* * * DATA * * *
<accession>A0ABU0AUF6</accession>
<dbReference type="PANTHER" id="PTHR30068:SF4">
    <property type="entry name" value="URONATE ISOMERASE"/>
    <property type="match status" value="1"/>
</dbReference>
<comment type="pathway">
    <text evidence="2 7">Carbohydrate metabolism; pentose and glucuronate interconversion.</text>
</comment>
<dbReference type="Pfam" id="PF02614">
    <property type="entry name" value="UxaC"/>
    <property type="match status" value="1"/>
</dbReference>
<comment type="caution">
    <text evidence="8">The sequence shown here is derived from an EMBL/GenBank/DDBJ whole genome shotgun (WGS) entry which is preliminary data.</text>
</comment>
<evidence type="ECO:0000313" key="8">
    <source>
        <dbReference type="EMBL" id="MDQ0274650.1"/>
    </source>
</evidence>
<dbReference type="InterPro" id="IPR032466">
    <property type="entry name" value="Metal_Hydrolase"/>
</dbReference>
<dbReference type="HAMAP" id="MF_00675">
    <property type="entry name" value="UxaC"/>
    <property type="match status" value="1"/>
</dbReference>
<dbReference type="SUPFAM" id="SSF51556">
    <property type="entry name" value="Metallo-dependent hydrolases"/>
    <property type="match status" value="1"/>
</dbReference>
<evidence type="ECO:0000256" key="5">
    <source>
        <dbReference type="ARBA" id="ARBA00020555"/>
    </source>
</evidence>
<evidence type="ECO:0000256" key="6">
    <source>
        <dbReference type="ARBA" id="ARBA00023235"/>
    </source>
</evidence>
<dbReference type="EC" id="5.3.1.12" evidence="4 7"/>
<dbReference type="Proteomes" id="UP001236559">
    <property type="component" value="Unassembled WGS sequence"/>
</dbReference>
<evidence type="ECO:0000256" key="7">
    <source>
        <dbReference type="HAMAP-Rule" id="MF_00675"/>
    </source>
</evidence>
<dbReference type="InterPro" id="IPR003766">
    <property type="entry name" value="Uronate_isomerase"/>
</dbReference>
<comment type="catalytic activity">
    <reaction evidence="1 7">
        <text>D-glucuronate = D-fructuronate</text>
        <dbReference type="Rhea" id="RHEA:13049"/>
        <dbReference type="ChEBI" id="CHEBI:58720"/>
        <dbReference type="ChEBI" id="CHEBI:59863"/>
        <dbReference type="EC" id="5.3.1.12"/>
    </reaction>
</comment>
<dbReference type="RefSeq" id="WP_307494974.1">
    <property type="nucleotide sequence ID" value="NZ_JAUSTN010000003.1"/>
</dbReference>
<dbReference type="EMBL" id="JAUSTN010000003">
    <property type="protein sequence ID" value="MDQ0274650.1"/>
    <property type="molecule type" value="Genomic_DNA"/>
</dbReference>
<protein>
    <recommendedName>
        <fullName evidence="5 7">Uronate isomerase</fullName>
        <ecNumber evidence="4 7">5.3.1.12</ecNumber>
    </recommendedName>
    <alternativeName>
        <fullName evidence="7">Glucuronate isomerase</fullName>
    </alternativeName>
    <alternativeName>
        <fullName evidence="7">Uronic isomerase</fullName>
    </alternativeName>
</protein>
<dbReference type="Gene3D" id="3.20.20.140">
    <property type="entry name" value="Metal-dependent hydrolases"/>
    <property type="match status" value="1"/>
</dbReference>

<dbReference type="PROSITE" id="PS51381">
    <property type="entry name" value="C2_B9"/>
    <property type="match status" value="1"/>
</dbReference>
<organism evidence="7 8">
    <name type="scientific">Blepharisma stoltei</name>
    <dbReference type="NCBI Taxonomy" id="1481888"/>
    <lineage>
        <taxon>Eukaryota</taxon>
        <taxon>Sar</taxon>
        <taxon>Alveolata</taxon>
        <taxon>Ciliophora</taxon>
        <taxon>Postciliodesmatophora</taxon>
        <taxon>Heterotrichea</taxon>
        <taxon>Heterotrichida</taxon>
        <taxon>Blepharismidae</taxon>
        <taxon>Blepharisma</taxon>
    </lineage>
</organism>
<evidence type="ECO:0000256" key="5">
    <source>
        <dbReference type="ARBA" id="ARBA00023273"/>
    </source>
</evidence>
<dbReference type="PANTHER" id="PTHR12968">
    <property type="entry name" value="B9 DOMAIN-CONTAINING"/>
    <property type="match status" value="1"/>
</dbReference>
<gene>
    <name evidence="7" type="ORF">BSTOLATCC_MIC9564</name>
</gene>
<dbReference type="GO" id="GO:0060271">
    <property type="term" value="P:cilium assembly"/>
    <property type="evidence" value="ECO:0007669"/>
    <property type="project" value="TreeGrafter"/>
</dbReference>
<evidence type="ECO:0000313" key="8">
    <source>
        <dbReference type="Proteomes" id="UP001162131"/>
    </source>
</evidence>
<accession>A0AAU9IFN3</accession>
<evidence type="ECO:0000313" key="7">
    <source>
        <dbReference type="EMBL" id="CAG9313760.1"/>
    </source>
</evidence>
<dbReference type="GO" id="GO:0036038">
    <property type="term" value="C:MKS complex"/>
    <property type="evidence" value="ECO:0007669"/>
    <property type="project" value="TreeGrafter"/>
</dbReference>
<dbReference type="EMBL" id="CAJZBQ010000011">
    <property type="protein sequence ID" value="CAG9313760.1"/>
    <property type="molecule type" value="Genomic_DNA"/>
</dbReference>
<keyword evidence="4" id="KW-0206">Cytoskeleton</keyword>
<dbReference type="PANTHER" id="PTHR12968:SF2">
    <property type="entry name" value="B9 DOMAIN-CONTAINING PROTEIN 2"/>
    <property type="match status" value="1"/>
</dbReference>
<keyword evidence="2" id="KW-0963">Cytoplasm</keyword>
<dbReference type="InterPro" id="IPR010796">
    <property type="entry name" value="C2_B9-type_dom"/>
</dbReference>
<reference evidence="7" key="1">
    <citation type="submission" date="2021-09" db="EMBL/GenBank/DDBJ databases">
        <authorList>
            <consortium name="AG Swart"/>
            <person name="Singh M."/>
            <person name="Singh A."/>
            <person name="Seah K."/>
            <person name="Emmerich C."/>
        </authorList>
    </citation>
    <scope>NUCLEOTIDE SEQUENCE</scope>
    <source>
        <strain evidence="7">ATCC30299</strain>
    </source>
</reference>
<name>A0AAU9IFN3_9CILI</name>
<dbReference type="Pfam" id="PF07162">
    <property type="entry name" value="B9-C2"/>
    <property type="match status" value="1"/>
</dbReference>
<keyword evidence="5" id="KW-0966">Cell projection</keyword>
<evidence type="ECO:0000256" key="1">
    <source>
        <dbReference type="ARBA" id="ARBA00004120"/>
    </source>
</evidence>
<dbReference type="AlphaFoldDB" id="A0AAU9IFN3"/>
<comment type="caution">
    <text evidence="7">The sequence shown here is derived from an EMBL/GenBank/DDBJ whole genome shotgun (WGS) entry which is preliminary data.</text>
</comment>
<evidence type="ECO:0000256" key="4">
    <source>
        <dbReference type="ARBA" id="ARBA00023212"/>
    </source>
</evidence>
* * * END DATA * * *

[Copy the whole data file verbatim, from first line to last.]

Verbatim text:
<accession>A0ABU0AUF6</accession>
<dbReference type="PANTHER" id="PTHR30068:SF4">
    <property type="entry name" value="URONATE ISOMERASE"/>
    <property type="match status" value="1"/>
</dbReference>
<comment type="pathway">
    <text evidence="2 7">Carbohydrate metabolism; pentose and glucuronate interconversion.</text>
</comment>
<dbReference type="Pfam" id="PF02614">
    <property type="entry name" value="UxaC"/>
    <property type="match status" value="1"/>
</dbReference>
<comment type="caution">
    <text evidence="8">The sequence shown here is derived from an EMBL/GenBank/DDBJ whole genome shotgun (WGS) entry which is preliminary data.</text>
</comment>
<evidence type="ECO:0000313" key="8">
    <source>
        <dbReference type="EMBL" id="MDQ0274650.1"/>
    </source>
</evidence>
<dbReference type="InterPro" id="IPR032466">
    <property type="entry name" value="Metal_Hydrolase"/>
</dbReference>
<dbReference type="HAMAP" id="MF_00675">
    <property type="entry name" value="UxaC"/>
    <property type="match status" value="1"/>
</dbReference>
<dbReference type="SUPFAM" id="SSF51556">
    <property type="entry name" value="Metallo-dependent hydrolases"/>
    <property type="match status" value="1"/>
</dbReference>
<evidence type="ECO:0000256" key="5">
    <source>
        <dbReference type="ARBA" id="ARBA00020555"/>
    </source>
</evidence>
<evidence type="ECO:0000256" key="6">
    <source>
        <dbReference type="ARBA" id="ARBA00023235"/>
    </source>
</evidence>
<dbReference type="EC" id="5.3.1.12" evidence="4 7"/>
<dbReference type="Proteomes" id="UP001236559">
    <property type="component" value="Unassembled WGS sequence"/>
</dbReference>
<evidence type="ECO:0000256" key="7">
    <source>
        <dbReference type="HAMAP-Rule" id="MF_00675"/>
    </source>
</evidence>
<dbReference type="InterPro" id="IPR003766">
    <property type="entry name" value="Uronate_isomerase"/>
</dbReference>
<comment type="catalytic activity">
    <reaction evidence="1 7">
        <text>D-glucuronate = D-fructuronate</text>
        <dbReference type="Rhea" id="RHEA:13049"/>
        <dbReference type="ChEBI" id="CHEBI:58720"/>
        <dbReference type="ChEBI" id="CHEBI:59863"/>
        <dbReference type="EC" id="5.3.1.12"/>
    </reaction>
</comment>
<dbReference type="RefSeq" id="WP_307494974.1">
    <property type="nucleotide sequence ID" value="NZ_JAUSTN010000003.1"/>
</dbReference>
<dbReference type="EMBL" id="JAUSTN010000003">
    <property type="protein sequence ID" value="MDQ0274650.1"/>
    <property type="molecule type" value="Genomic_DNA"/>
</dbReference>
<protein>
    <recommendedName>
        <fullName evidence="5 7">Uronate isomerase</fullName>
        <ecNumber evidence="4 7">5.3.1.12</ecNumber>
    </recommendedName>
    <alternativeName>
        <fullName evidence="7">Glucuronate isomerase</fullName>
    </alternativeName>
    <alternativeName>
        <fullName evidence="7">Uronic isomerase</fullName>
    </alternativeName>
</protein>
<dbReference type="Gene3D" id="3.20.20.140">
    <property type="entry name" value="Metal-dependent hydrolases"/>
    <property type="match status" value="1"/>
</dbReference>

<dbReference type="PROSITE" id="PS51381">
    <property type="entry name" value="C2_B9"/>
    <property type="match status" value="1"/>
</dbReference>
<organism evidence="7 8">
    <name type="scientific">Blepharisma stoltei</name>
    <dbReference type="NCBI Taxonomy" id="1481888"/>
    <lineage>
        <taxon>Eukaryota</taxon>
        <taxon>Sar</taxon>
        <taxon>Alveolata</taxon>
        <taxon>Ciliophora</taxon>
        <taxon>Postciliodesmatophora</taxon>
        <taxon>Heterotrichea</taxon>
        <taxon>Heterotrichida</taxon>
        <taxon>Blepharismidae</taxon>
        <taxon>Blepharisma</taxon>
    </lineage>
</organism>
<evidence type="ECO:0000256" key="5">
    <source>
        <dbReference type="ARBA" id="ARBA00023273"/>
    </source>
</evidence>
<dbReference type="PANTHER" id="PTHR12968">
    <property type="entry name" value="B9 DOMAIN-CONTAINING"/>
    <property type="match status" value="1"/>
</dbReference>
<gene>
    <name evidence="7" type="ORF">BSTOLATCC_MIC9564</name>
</gene>
<dbReference type="GO" id="GO:0060271">
    <property type="term" value="P:cilium assembly"/>
    <property type="evidence" value="ECO:0007669"/>
    <property type="project" value="TreeGrafter"/>
</dbReference>
<evidence type="ECO:0000313" key="8">
    <source>
        <dbReference type="Proteomes" id="UP001162131"/>
    </source>
</evidence>
<accession>A0AAU9IFN3</accession>
<evidence type="ECO:0000313" key="7">
    <source>
        <dbReference type="EMBL" id="CAG9313760.1"/>
    </source>
</evidence>
<dbReference type="GO" id="GO:0036038">
    <property type="term" value="C:MKS complex"/>
    <property type="evidence" value="ECO:0007669"/>
    <property type="project" value="TreeGrafter"/>
</dbReference>
<dbReference type="EMBL" id="CAJZBQ010000011">
    <property type="protein sequence ID" value="CAG9313760.1"/>
    <property type="molecule type" value="Genomic_DNA"/>
</dbReference>
<keyword evidence="4" id="KW-0206">Cytoskeleton</keyword>
<dbReference type="PANTHER" id="PTHR12968:SF2">
    <property type="entry name" value="B9 DOMAIN-CONTAINING PROTEIN 2"/>
    <property type="match status" value="1"/>
</dbReference>
<keyword evidence="2" id="KW-0963">Cytoplasm</keyword>
<dbReference type="InterPro" id="IPR010796">
    <property type="entry name" value="C2_B9-type_dom"/>
</dbReference>
<reference evidence="7" key="1">
    <citation type="submission" date="2021-09" db="EMBL/GenBank/DDBJ databases">
        <authorList>
            <consortium name="AG Swart"/>
            <person name="Singh M."/>
            <person name="Singh A."/>
            <person name="Seah K."/>
            <person name="Emmerich C."/>
        </authorList>
    </citation>
    <scope>NUCLEOTIDE SEQUENCE</scope>
    <source>
        <strain evidence="7">ATCC30299</strain>
    </source>
</reference>
<name>A0AAU9IFN3_9CILI</name>
<dbReference type="Pfam" id="PF07162">
    <property type="entry name" value="B9-C2"/>
    <property type="match status" value="1"/>
</dbReference>
<keyword evidence="5" id="KW-0966">Cell projection</keyword>
<evidence type="ECO:0000256" key="1">
    <source>
        <dbReference type="ARBA" id="ARBA00004120"/>
    </source>
</evidence>
<dbReference type="AlphaFoldDB" id="A0AAU9IFN3"/>
<comment type="caution">
    <text evidence="7">The sequence shown here is derived from an EMBL/GenBank/DDBJ whole genome shotgun (WGS) entry which is preliminary data.</text>
</comment>
<evidence type="ECO:0000256" key="4">
    <source>
        <dbReference type="ARBA" id="ARBA00023212"/>
    </source>
</evidence>